Where do I get most of my protein from? Sprouts, nuts and seeds. Protein supplementation? Spirulina and Sun Warrior (bio fermented brown rice) both of which I offer to you on this site. In the future, VeganProteins.com will offer many of these other supplementary options as well, but for now why not take advantage of my two favorite sources? It’s not so bad being a raw food vegan, now is it?

As for the marketing hype out there and the 8 essential amino acid discussion — don’t fall for it. The Vegan supplement sources and Vegan food sources contain all 10 of the 20 essential amino acids that your body cannot produce itself. And for the ones that don’t, it’s not like you need to have all 10 at every meal. Do you really think that you need everything all at once every meal or your diet will be unbalanced? The human body is amazingly efficient, it takes up everything you’ve eaten daily, or even over the course of a couple of days, and knows what to do. That theory of “complete” protein or food combinations by the otherwise groundbreaking book in the 70s “Diet for a Small Planet” was a theory. Even the author herself, Francis Lappe wrote in her revised edition that current science indicates that you don’t have to combine foods, like beans and rice, to get a complete protein. The body will do the work for you.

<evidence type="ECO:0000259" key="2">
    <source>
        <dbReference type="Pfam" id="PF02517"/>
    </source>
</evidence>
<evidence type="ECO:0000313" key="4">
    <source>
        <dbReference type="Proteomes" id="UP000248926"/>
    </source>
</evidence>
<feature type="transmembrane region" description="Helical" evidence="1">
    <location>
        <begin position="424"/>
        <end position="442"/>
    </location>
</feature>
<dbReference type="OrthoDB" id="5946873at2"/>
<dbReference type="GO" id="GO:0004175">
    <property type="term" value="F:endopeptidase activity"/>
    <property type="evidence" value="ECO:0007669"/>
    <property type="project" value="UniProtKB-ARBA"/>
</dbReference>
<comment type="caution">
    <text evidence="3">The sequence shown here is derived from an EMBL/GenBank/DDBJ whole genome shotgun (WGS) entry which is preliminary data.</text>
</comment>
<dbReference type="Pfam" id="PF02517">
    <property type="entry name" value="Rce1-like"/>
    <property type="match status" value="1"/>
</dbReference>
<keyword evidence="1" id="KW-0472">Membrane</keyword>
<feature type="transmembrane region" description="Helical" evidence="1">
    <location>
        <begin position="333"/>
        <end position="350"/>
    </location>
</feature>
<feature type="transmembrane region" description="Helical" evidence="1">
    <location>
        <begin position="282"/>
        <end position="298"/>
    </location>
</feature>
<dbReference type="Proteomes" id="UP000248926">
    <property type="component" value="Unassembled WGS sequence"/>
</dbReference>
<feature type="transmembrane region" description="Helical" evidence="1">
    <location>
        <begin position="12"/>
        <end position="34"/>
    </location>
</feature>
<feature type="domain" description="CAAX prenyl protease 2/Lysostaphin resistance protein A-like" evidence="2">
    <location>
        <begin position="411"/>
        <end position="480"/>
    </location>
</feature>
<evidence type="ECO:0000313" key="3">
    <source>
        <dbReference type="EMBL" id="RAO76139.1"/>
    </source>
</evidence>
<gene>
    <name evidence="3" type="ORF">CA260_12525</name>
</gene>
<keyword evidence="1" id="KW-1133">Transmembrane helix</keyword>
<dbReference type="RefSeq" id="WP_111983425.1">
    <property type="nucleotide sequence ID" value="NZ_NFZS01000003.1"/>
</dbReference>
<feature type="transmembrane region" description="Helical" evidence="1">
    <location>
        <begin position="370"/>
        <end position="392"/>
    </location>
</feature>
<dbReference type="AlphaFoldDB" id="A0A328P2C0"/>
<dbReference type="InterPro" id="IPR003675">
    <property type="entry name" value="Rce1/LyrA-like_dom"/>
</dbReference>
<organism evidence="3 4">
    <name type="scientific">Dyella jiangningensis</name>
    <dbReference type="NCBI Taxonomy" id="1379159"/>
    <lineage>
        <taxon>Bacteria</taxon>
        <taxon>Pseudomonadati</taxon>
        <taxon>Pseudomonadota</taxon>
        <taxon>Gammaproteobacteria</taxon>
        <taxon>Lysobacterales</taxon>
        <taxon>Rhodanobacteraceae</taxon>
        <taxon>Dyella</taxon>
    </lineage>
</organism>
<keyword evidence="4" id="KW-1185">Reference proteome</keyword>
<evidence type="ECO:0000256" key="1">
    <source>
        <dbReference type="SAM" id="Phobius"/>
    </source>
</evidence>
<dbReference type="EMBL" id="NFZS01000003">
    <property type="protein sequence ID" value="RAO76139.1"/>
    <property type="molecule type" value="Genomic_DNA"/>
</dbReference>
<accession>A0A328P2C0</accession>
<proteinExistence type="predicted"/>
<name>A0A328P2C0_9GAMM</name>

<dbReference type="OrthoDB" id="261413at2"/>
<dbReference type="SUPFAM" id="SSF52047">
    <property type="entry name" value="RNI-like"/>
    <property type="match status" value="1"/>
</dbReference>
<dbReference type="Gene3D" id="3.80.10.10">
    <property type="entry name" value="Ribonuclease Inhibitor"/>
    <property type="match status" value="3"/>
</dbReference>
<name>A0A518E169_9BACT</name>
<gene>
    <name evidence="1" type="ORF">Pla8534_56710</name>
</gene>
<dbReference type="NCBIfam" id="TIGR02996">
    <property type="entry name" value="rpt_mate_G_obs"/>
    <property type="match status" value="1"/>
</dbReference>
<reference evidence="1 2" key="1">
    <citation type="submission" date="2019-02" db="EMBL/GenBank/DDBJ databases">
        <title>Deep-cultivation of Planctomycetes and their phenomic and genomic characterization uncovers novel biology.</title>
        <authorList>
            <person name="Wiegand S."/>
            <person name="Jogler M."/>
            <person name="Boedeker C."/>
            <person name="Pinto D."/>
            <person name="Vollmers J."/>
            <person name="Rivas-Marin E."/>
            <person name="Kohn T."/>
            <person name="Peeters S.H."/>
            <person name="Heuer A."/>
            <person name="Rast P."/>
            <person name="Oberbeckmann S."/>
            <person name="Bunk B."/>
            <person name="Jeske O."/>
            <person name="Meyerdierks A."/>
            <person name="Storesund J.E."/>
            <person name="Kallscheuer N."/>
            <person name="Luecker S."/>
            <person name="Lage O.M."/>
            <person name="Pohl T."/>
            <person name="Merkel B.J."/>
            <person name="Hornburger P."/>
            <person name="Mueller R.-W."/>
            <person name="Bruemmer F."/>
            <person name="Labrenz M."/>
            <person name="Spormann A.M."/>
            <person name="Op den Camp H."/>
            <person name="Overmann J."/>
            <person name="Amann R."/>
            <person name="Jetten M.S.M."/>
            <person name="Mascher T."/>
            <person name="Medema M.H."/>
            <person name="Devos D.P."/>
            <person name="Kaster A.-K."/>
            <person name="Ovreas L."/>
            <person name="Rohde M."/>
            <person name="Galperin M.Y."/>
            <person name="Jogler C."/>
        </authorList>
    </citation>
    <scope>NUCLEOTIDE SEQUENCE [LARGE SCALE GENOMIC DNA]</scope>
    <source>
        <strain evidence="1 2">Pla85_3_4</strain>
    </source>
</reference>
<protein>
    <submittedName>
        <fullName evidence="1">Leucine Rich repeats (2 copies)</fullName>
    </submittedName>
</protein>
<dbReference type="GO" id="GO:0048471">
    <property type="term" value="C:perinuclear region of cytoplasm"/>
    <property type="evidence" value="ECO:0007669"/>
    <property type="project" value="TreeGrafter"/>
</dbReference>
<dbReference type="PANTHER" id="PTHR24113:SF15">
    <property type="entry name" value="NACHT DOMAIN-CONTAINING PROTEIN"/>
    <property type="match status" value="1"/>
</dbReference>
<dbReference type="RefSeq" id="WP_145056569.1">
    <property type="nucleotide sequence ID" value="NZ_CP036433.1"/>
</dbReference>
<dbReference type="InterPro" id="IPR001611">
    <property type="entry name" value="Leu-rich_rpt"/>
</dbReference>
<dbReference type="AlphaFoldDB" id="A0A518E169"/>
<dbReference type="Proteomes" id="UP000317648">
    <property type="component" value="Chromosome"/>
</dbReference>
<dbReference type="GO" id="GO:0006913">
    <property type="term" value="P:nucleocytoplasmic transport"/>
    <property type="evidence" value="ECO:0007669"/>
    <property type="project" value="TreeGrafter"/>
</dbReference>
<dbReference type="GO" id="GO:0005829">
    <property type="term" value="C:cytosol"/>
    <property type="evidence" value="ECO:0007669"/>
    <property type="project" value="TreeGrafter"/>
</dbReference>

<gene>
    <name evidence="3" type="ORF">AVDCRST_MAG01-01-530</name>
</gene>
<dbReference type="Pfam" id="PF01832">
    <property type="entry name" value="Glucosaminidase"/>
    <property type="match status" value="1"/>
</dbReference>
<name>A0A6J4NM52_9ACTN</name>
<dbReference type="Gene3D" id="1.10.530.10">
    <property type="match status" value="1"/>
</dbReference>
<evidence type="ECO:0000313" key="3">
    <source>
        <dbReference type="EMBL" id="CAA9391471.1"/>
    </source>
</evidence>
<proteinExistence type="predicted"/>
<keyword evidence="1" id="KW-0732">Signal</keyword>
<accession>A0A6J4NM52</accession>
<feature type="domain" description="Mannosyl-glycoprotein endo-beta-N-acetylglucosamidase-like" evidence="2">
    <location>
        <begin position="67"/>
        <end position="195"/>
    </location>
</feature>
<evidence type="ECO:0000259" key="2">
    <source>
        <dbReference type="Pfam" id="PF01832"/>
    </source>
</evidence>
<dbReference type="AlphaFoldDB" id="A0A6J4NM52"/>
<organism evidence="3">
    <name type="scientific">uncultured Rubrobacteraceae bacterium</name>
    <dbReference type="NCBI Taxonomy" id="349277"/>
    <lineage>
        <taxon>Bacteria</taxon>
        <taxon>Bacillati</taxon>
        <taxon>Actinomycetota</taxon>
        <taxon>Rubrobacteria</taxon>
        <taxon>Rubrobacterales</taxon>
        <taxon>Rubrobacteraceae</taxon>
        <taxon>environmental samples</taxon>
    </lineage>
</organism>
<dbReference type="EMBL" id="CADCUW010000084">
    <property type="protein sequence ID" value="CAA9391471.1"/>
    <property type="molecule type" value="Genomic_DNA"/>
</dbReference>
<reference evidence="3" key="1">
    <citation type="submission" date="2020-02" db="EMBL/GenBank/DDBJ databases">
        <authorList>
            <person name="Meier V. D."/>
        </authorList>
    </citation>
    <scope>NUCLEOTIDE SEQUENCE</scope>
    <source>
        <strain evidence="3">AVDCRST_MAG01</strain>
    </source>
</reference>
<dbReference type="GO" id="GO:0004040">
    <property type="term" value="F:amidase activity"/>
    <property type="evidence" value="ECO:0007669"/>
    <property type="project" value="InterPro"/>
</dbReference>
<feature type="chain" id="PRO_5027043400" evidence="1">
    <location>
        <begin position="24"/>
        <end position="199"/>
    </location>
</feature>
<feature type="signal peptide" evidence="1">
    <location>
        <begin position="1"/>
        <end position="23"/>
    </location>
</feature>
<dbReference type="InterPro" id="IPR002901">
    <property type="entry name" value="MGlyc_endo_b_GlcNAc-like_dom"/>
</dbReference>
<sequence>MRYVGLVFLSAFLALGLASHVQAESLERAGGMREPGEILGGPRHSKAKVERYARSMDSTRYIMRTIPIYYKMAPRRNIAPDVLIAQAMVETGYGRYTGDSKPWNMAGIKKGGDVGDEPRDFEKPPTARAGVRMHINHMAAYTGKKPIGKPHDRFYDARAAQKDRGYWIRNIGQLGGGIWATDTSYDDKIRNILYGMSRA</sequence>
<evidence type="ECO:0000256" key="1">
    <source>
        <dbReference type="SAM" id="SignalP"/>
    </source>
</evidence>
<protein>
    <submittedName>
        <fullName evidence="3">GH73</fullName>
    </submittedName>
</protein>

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Filed under Althletics, Education, General Vegan, Guest Blog, Protein, Vegan, Vegetarian

GUEST BLOG – Channa Masala by Anita Alamshaw

I am so excited about today’s guest blog.  I met Anita Alamshaw years ago through my sister-in-law.  She is such an amazing person as is the rest of her family.  Anita’s father, a Hematologist, came to the hospital to provide his expertise when my son was born and was sent to the NICU with a blood disorder (that he thankfully recovered from).  I have also called her husband (an MD) more times than I’d like to admit for medical advice.  The Alamshaw family is so giving.